ABOARD USS NEW MEXICO IN THE ARCTIC — I never thought I’d ever get to see what the Arctic ice cap looks like from the bottom up.
It’s quite stunning — blocks of blue ice tumbling around in a frigid sea amid giant, jagged ice stalactites. I was afforded that unique view while surfacing from beneath the Arctic Circle last weekend aboard the USS New Mexico, an attack submarine. I had spent the night on the sub as part of a group accompanying Adm. Jonathan Greenert, the chief of naval operations, who was observing the Navy’s submarine arctic warfare exercise.
We had flown into the Arctic by small plane and landed on a snow airstrip at the Navy’s ice research station Nautilus, 150 miles north of the North Slope of Alaska. When we got there, the New Mexico, which had been patrolling below, had already found an opening of thin ice and slushy water.
As we slipped back under water, the ship’s upward-looking camera carried a view of all the ice that had frozen around the sub in its few hours on the surface, which then cracked into huge chunks as we headed down. With the sub’s officers constantly checking the sonar and camera — and barking out speeds and directions to the two pilots steering the sub with a joystick and digital readouts that glowed in the dark control room — we gently submerged. The trick was to avoid the ice keels — forests of ice stalactites that extended down from the thicker surface ice into the arctic waters. Once we safely descended about 400 feet, we proceeded on our way. Watching these officers maneuver an 8,000-ton nuclear sub, 377 feet long, through islands of unstable Arctic ice was a breathtaking and breath-holding experience.
But this wasn’t tourism. Climate scientists predict that if warming trends continue, the Arctic’s ice cap will melt enough that — in this century — it will become a navigable ocean for commercial shipping year round, and for mineral and oil exploration. Russia has already made extensive claims to the Arctic, based on the reach of its continental shelf, beyond the usual 12 miles from its coastline; these are in dispute. To prepare for whatever unfolds here, though, the U.S. Navy keeps honing its Arctic submarine skills, including, on our trip, test-firing a virtual torpedo at a virtual enemy sub, studying how differences in water temperatures and the mix of freshwater from melted ice and saltwater affect undersea weapons and the sounds a sub makes, as well as mapping the Arctic’s seabed topography.
Because if the Arctic does open up for shipping, it offers a much shorter route from the Atlantic to the Pacific than through the Panama Canal, saving huge amounts of time and fuel.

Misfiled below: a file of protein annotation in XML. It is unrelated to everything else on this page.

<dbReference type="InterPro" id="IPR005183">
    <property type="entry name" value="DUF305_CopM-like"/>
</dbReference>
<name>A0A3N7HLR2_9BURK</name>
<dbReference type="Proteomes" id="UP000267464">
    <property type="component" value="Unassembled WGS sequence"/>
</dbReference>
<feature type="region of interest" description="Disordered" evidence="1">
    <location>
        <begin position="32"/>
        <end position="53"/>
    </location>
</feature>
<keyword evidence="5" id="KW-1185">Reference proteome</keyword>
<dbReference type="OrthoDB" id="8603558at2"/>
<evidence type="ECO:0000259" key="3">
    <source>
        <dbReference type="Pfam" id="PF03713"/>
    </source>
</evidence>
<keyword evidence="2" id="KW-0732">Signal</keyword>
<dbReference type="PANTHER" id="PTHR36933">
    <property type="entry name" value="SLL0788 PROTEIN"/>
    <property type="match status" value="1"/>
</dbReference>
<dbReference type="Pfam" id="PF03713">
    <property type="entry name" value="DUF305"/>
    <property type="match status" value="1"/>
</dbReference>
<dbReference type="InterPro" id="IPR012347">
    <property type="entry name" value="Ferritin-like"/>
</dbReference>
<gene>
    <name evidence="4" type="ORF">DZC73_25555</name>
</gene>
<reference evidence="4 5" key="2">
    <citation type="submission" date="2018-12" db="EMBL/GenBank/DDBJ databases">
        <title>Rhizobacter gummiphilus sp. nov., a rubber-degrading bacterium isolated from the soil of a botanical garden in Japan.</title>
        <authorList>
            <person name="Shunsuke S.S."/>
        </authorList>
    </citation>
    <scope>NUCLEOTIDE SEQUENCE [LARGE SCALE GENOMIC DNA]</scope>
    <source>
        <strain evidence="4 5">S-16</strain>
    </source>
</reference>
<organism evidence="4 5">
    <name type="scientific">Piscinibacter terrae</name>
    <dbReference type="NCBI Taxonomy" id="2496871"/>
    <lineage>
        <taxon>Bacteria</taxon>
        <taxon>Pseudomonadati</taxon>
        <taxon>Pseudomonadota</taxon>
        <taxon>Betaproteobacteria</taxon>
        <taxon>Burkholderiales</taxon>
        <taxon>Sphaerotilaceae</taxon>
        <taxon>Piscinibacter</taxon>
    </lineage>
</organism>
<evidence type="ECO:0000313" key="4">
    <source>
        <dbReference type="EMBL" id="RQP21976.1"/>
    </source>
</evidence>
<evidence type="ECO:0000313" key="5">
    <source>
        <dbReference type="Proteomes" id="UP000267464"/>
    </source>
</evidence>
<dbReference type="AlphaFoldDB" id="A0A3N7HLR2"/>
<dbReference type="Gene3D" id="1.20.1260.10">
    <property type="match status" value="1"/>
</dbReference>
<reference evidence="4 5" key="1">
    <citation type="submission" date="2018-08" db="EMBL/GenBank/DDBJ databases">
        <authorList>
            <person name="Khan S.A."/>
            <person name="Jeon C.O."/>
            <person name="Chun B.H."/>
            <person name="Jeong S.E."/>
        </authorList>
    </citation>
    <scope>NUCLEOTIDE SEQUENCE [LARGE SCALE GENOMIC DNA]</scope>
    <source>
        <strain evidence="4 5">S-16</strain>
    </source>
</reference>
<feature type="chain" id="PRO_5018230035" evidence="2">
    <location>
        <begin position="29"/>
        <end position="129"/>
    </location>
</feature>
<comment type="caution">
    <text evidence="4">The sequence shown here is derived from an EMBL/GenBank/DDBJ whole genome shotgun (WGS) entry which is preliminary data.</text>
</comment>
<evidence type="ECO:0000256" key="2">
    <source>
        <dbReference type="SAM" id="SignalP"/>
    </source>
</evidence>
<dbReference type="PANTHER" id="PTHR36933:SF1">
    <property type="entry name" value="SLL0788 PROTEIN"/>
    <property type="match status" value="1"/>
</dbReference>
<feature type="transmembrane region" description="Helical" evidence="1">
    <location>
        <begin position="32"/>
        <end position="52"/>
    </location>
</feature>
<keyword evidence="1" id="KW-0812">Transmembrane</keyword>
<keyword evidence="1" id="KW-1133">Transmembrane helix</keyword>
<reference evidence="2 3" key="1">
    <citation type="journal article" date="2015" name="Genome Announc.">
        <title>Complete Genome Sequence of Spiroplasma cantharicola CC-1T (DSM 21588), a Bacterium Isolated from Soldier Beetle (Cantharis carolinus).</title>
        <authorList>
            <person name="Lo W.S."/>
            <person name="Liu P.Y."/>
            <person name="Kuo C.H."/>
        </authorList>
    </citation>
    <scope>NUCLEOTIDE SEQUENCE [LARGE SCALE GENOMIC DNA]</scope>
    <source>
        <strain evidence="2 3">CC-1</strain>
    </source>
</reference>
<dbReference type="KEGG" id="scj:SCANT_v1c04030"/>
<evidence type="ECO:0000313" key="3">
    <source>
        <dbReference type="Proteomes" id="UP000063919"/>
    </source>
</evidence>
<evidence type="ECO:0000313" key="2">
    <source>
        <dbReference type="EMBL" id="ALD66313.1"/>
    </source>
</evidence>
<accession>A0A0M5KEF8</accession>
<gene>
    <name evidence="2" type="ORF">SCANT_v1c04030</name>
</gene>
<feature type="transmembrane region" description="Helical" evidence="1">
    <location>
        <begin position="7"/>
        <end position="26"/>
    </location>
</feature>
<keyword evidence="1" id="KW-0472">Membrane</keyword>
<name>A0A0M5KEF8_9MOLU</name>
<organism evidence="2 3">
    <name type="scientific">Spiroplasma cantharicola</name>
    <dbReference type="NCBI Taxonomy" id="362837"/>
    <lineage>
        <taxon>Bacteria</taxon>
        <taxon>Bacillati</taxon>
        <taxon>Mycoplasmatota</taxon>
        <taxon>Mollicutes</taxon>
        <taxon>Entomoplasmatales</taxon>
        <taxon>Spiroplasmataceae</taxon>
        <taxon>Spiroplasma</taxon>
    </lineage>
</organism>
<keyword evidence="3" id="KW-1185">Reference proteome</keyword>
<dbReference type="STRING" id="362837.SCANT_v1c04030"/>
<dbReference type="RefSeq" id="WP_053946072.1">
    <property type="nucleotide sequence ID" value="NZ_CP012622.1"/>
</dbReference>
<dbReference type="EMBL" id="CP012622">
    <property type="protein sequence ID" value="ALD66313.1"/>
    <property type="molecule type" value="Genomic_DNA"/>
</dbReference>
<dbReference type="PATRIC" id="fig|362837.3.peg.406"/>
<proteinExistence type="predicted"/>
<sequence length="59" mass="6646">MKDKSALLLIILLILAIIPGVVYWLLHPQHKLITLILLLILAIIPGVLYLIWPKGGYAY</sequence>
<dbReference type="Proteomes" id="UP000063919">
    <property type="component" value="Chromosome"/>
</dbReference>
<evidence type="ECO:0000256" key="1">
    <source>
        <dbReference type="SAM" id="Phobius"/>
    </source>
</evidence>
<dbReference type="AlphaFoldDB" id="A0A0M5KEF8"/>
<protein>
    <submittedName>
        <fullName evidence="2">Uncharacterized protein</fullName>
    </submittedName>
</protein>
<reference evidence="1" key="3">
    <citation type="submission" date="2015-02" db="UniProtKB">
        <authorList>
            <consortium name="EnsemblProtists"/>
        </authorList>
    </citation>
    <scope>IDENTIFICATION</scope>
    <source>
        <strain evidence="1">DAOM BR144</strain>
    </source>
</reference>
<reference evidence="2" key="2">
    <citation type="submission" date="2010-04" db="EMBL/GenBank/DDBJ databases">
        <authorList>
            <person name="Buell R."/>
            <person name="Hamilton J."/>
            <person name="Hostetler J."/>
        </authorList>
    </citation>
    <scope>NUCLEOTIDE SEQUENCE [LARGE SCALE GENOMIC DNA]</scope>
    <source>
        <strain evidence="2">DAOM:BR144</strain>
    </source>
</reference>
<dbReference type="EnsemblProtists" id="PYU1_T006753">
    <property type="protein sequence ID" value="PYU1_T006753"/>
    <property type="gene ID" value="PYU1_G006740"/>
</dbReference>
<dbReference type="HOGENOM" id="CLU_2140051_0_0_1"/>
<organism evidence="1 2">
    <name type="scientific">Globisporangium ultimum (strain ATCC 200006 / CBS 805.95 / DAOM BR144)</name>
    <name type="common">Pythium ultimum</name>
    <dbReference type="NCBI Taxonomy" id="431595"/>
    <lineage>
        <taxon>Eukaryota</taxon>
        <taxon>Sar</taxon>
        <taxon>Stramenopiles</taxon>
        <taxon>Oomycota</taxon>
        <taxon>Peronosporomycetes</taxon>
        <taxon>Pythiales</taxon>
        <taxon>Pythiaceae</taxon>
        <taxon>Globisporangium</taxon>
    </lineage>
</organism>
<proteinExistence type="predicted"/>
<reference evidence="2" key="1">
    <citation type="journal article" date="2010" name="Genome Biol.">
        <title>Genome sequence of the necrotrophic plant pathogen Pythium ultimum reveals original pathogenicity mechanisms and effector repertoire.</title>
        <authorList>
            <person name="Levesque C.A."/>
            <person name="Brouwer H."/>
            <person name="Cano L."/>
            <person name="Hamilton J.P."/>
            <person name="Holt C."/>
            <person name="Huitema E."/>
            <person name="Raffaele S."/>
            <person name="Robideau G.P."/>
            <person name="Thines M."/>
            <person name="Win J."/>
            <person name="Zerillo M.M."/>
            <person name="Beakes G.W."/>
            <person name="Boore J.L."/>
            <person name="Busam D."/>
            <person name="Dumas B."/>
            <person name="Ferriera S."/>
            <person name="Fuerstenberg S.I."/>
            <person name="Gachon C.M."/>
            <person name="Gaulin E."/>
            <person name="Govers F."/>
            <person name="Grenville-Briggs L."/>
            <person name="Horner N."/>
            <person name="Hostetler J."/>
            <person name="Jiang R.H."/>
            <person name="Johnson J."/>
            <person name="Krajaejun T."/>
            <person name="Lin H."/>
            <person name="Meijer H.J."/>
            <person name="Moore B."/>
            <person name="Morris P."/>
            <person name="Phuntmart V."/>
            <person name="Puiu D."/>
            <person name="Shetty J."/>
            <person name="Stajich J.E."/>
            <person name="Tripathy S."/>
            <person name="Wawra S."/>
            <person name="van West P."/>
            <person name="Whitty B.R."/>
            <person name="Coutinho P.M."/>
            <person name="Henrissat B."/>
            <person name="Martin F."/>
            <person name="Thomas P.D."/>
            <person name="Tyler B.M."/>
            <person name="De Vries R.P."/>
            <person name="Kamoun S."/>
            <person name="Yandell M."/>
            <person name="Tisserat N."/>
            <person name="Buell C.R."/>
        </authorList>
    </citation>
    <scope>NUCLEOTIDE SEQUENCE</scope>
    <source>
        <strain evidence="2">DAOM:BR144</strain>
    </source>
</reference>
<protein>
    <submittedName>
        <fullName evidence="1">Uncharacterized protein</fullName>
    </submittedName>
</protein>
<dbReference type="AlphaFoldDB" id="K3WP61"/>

You learn a lot on a trip like this, starting with the fact that I’m not claustrophobic. Sleeping in the middle rack of three stacked beds, appropriately called coffins, I now know that.
More important, you learn how crucial acoustics are when operating deep under ice with no vision and no GPS satellite to guide you. Or, as the New Mexico’s captain, Todd Moore, 40, put it: It’s like every day “engaging in a knife fight in a dark room: The only thing you can do is go after what you hear.” You can’t see the adversary. You can’t see the ice keels, but you can hear enemy subs, surface ships, whales, calving icebergs, schools of fish and bounce sound waves off them with sonar to measure distances. The New Mexico not only carries supersensitive sonar but also tows a giant electronic ear 1,000 feet behind it that can listen to the ocean without interference from the sub’s own engine noise.
“We can hear shrimp crackling 200 feet under water,” explained Lt. Cmdr. Craig Litty. They can also hear someone drop a wrench in the engine room of a Russian sub several miles away.
You certainly learn how self-contained a sub is. The New Mexico repairs its own broken parts, desalinates its own drinking water, generates its own nuclear power and makes its own air by taking purified water, zapping it with electricity, separating the H2O into hydrogen and oxygen, then discharging the hydrogen and circulating the oxygen. The only thing that limits them is food-storage capacity and the sanity of the 130 crew; 90 days underwater is no problem.
My strongest impression, though, was experiencing something you see too little of these days on land: “Excellence.” You’re riding in a pressurized steel tube undersea. If anyone turns one knob the wrong way on the reactor or leaves a vent open, it can be death for everyone. This produces a unique culture among these mostly 20-something submariners. As one officer put it: “You become addicted to integrity.” There is zero tolerance for hiding any mistake. The sense of ownership and mutual accountability is palpable.
Late at night, I was sipping coffee in the wardroom and a junior officer, Jeremy Ball, 27, came by and asked me if I could stay for Passover. He and two other Jewish sailors were organizing the Seder.
Thanks, I said, but one night’s enough for me. But I had to ask: How do all of you stand being away from your families for so long underwater, receiving only a two-sentence “family-gram” once a week?
“Whenever you board this submarine in port, that American flag is flying and you salute that flag,” Ball said. “And every time I salute that flag, I remember the reason I joined the Navy: service to country, being part of something bigger than myself and in memory for the attacks of 9/11.”
Remind me again what we’re doing in Washington these days to deserve such young people?
, New York Times News Service
Thomas L. Friedman is a regular columnist for The New York Times.